While many wealthy school districts send students on overseas educational trips, schools and teachers in underserved areas have little or no opportunity to offer their students this experience. Their schools and communities lack the resources to make such a trip happen. I wanted to create an organization that helps people in forgotten parts of the country, because everyone deserves a chance to see and learn about the world!

Thanks to you, FLYTE has raised over $88,000 USD. Last year, we sent a group of students from Atlanta to Mexico and another group from Washington, DC, to Cuba (and we’re preparing for a third trip in June). These students had an amazing time and the trips had a profound impact on them. Here’s what a couple of the students said about their experience:

“This trip means so much to me because having the opportunity to travel outside of the country and my community (an opportunity a lot of peers don’t get to have) is amazing and it really helped open my eyes and see that there is so much more outside of Atlanta.” – Nokio, BEST Academy student

“I would’ve never thought I would have gotten out of my city, where people hurt and do bad things to one another. It makes me want to travel and learn the history of every country in the world!” –Tija, junior at Anacostia High School

So, today, I want to talk about a few other changes with FLYTE:

First, we’ve created a volunteer section on the FLYTE website.
Now we’ve created a space where volunteers can help grow the organization with us. I love the passion this community has for FLYTE and I want to better channel that into action. You can visit this page to see our current volunteer needs.

Second, we’re looking for interns. We need help. We’ve tried to do it all alone, but we need some help growing FLYTE. If you live in the NYC area and are fluent in social media, we’d love to have you! We’re a licensed 501(c)(3) and you can get an internship that counts for college credit. You’ll work in my office in NYC with my executive director and the rest of the Nomadic Matt team. You can apply here!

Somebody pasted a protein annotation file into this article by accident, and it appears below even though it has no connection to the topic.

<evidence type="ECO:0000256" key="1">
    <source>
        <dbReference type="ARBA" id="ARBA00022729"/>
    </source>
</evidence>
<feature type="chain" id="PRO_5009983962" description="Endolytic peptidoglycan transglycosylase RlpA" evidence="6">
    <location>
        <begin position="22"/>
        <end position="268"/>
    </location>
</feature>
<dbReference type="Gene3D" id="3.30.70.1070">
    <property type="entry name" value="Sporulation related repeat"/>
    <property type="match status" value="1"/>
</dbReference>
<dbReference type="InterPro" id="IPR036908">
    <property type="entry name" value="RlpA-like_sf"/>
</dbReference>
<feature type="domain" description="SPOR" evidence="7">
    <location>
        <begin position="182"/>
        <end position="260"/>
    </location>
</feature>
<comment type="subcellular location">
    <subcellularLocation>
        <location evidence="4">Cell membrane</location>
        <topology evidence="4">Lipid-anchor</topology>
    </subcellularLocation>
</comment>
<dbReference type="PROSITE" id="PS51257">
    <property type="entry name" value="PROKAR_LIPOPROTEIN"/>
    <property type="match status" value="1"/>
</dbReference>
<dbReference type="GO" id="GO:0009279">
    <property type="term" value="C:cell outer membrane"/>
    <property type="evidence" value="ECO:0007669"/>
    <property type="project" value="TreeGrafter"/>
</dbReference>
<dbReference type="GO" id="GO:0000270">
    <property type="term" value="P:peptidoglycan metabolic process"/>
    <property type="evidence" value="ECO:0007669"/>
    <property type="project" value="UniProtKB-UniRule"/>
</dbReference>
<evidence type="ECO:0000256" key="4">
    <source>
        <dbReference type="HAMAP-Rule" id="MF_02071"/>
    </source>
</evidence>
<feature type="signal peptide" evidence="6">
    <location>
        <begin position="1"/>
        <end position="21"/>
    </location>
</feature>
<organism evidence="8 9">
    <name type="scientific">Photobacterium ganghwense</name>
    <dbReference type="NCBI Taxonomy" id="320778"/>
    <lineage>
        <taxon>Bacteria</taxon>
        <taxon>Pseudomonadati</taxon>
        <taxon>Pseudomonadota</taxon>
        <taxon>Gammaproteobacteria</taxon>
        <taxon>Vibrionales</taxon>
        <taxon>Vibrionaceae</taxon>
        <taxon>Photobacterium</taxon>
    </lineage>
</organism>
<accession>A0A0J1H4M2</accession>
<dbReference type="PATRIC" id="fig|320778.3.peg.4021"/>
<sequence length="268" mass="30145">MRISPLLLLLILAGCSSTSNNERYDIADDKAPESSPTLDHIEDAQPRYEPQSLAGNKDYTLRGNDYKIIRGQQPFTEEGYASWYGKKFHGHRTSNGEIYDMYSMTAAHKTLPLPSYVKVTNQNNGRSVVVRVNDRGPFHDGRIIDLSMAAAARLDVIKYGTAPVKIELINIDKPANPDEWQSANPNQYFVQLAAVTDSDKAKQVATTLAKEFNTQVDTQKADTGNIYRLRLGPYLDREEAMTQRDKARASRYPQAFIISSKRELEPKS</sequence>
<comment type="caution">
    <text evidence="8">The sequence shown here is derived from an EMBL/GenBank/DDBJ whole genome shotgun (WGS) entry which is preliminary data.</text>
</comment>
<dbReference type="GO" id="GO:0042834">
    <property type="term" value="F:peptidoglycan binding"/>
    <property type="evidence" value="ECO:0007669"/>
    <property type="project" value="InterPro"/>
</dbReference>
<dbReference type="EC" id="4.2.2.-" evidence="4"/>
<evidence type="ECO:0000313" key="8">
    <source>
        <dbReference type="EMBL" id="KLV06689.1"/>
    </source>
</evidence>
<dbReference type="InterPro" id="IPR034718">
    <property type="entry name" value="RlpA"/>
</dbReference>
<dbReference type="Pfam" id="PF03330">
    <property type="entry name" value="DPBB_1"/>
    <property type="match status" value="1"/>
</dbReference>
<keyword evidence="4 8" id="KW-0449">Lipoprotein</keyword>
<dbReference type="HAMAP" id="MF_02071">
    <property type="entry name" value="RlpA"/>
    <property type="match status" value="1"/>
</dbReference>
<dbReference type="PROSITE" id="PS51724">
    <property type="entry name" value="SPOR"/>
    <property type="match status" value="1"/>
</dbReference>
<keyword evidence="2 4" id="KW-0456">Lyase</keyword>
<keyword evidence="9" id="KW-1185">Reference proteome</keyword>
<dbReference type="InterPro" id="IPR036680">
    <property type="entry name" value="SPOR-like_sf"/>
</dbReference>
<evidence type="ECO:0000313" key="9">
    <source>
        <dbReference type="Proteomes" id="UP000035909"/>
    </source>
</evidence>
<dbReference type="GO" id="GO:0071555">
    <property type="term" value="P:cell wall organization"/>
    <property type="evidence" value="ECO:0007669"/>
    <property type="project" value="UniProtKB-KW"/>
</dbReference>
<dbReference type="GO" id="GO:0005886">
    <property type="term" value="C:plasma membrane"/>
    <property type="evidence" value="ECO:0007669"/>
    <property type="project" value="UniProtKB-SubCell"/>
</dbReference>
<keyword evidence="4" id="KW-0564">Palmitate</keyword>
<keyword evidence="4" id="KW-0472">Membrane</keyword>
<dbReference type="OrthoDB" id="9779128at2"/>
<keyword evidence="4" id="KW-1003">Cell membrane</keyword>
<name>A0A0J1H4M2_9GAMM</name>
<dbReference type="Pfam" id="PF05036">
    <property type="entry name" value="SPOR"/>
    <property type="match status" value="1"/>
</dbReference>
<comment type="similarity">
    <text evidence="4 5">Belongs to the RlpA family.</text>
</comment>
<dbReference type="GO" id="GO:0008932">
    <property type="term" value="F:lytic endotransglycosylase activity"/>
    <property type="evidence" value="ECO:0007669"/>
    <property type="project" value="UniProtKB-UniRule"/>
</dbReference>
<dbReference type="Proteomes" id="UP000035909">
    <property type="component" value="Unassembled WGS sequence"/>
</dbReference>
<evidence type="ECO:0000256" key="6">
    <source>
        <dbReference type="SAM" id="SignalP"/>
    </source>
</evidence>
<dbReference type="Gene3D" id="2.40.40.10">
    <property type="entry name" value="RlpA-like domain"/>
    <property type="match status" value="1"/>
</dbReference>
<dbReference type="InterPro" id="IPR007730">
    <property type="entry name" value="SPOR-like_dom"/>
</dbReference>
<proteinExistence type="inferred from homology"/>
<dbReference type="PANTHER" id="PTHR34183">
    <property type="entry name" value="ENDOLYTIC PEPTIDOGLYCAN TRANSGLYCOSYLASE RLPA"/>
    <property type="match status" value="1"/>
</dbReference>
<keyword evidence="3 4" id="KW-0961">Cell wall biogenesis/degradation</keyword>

Third, this website now has a dedicated FLYTE page where you can see all the updates and information about the program, school trips, and anything else FLYTE related. Moving forward, FLYTE is going to become a more integral part of this website. Let’s work together as community to show more kids the world (especially in today’s environment where people want to close borders rather than open them)! This page is a work in progress and we’ll be expanding it over the next few weeks!

Fourth, we’re starting weekly emails to donors that will update them on the school, kids, organization, and everything in between. This is something that should have happened a long time ago, and I just never got my act together. My executive director and I are now making it a priority to send out weekly emails to you, so that you will always know what is going on in the organization and the kids, and how your donation is being used.

Fifth, we’ve moved to a new donation platform that will allow us to host donations right on our website (no more going to another website), reduce fees, and accept recurring donations. This new system will ensure that it’s easier to donate and that there are fewer fees when you do! It will be live by tomorrow!



Finally, I need your help again.
We’re sending a group of students from Excelsior Academy in Newburgh, NY, to Quito, Ecuador in June! The students will volunteer at Casa Victoria, a grassroots community betterment program located in a struggling section of Quito, and work with local students in an after-school program. Not only will they get to experience another culture, country, and continent but they will also give back while there.